3. Document it. Get it down in writing and make it concise enough to fit on one page. Its a start point that can become a living document and one your regularly review. If you can put your Vision on one A4 piece of paper it truly is a useful tool. It can be used to help recruit and align those within your team and can be shared in your external marketing and communications. People love doing business with those who are decisive and clear on their direction and the world makes way for those who know where they are going.
4. Measure it. Take the time to work out how you might measure progress and how you can make that progress visible to those you lead. How do you bring it to live, discuss it often and review it regularly. It can be as simple as a number of a whiteboard or an electronic bill board (as I have seen here in Christchurch). The research tells us that those who can easily measure it can manage progress.
5. Talk about it often. I have read articles by CEO’s of big organisation who say that just when they feel everyone is sick to death of hearing about the vision and the direction of the organisation and feel they are sick of the sound of their own voices, the team is just starting to get it. Certainly that is in line with companies I have worked with. Sending an e-mail about it or discussing it at one team function simply does not cut it. Talk about it often, write about it, tell stories about it, get others doing the same and eventually you will get momentum.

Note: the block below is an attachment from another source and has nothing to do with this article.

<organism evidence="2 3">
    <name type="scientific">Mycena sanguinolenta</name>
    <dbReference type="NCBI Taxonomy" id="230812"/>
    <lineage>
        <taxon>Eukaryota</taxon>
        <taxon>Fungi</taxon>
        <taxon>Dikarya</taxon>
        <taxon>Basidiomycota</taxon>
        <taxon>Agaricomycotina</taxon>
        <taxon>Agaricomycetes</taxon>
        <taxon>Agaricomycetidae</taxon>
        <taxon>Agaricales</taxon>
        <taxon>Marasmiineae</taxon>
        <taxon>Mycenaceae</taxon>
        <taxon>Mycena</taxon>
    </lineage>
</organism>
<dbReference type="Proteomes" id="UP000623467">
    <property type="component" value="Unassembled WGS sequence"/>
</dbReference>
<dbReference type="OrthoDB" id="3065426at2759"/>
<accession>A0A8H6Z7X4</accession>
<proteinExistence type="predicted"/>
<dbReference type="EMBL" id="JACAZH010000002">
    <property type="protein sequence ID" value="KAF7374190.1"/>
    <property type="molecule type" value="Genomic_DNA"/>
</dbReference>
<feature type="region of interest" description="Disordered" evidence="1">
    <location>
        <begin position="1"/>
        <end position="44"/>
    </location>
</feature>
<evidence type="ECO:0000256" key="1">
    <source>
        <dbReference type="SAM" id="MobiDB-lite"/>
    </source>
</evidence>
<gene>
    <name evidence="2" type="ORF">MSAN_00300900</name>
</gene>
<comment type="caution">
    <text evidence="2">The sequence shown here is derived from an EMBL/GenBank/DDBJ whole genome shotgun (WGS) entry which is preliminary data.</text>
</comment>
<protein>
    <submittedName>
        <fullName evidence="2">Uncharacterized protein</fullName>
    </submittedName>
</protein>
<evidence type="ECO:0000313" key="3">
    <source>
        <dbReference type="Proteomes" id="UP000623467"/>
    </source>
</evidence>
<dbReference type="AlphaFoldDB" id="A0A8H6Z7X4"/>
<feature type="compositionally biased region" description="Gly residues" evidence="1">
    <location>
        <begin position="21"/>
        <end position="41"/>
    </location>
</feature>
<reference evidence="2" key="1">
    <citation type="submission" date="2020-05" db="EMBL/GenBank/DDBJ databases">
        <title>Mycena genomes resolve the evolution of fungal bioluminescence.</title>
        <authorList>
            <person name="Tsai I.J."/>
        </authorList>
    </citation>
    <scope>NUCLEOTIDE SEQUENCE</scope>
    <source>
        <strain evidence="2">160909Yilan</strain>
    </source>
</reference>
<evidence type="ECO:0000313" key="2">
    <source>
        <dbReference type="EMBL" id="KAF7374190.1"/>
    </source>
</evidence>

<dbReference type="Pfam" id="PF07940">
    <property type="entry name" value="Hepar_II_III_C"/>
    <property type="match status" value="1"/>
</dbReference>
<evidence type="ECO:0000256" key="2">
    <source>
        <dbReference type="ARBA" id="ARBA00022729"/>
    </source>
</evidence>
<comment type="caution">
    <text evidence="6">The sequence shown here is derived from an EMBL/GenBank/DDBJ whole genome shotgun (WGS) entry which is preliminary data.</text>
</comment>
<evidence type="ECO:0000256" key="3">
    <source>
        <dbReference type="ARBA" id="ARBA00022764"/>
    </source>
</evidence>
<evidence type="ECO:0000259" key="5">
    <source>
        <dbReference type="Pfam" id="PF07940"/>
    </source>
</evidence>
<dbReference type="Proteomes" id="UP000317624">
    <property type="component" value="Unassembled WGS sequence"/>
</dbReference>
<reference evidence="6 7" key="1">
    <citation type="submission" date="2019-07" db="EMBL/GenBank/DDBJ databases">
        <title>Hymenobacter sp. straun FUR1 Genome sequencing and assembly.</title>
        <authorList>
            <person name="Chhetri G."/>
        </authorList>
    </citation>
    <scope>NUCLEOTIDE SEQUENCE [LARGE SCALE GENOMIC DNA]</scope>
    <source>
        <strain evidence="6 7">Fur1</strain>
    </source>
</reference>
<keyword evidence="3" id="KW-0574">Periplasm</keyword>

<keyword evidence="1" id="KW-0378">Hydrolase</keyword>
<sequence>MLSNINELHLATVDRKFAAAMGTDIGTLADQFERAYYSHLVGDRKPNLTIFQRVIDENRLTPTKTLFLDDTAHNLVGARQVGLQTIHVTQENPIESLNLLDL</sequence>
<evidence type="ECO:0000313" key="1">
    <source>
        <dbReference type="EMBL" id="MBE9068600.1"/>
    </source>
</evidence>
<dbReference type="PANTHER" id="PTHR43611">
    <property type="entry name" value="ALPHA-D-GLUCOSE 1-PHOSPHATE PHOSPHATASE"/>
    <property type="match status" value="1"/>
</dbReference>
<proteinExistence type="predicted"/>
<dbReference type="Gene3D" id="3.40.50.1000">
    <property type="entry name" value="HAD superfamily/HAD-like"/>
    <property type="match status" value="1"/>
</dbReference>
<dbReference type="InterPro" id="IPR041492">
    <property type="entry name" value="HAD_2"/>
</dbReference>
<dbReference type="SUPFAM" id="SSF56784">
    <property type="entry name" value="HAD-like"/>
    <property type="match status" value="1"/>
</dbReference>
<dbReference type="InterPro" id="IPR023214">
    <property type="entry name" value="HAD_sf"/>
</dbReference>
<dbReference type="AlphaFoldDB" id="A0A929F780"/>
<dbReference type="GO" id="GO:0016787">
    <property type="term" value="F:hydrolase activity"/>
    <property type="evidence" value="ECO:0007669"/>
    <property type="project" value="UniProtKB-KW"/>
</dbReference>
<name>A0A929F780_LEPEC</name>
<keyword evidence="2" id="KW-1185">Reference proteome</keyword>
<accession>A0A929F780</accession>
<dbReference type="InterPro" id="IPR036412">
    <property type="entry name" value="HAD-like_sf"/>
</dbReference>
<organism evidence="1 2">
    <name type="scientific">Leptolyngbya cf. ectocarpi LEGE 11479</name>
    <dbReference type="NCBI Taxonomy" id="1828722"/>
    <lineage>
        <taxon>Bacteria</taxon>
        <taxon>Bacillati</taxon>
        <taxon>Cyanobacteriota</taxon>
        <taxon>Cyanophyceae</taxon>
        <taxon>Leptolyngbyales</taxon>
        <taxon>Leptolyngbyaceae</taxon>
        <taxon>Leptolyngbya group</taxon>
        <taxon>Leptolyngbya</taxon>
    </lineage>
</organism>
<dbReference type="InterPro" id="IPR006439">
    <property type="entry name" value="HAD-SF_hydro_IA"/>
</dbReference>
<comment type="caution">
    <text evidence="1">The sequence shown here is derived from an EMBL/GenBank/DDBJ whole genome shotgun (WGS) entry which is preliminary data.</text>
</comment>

Defining, creating and sharing a Vision is hard to do and yet it is of high value. Those leaders that live in this space of defining their future and the future of their organisations can truly inspire people to achieve great things. It gives certainty in ever changing times and presents a “bullseye” of success for which a team can aim. Most businesses don’t create the space to articulate their future so if you are one that does you already have a strategic advantage over your competitors.